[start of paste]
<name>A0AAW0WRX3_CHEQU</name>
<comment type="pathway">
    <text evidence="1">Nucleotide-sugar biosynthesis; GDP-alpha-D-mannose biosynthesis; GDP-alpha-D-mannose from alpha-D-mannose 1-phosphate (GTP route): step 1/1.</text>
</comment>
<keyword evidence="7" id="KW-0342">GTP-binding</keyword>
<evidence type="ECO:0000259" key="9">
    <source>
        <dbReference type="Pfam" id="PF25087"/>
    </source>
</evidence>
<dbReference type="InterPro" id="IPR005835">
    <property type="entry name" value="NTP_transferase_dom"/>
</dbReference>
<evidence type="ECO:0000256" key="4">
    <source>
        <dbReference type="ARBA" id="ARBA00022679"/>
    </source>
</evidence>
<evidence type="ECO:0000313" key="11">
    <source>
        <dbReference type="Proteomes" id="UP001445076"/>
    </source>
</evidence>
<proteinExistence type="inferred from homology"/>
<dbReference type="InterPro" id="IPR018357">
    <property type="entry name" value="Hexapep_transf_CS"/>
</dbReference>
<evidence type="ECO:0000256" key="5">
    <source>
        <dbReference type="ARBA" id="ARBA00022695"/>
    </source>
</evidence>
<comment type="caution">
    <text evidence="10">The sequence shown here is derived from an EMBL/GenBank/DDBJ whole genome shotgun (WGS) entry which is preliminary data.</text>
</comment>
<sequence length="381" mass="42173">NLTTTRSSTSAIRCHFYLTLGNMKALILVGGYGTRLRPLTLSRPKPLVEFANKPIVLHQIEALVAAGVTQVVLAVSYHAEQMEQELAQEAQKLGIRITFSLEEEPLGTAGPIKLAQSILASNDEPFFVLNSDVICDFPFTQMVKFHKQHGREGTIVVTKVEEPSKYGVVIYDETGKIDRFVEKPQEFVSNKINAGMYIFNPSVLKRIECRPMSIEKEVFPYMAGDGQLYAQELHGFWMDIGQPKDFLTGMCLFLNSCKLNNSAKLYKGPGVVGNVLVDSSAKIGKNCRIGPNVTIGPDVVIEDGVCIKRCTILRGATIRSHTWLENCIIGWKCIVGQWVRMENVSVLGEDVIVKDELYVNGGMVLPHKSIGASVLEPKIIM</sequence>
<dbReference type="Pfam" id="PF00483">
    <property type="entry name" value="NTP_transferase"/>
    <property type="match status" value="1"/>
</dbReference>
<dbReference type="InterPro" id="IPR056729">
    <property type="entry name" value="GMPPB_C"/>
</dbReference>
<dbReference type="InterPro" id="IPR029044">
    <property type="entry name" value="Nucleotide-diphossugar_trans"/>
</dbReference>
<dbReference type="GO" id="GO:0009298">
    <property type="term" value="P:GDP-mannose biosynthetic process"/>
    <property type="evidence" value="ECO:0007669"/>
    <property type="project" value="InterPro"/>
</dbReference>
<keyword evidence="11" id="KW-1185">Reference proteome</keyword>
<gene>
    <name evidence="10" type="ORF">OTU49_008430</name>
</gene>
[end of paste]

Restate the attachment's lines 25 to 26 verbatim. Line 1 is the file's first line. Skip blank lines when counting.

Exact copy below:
<dbReference type="InterPro" id="IPR018357">
    <property type="entry name" value="Hexapep_transf_CS"/>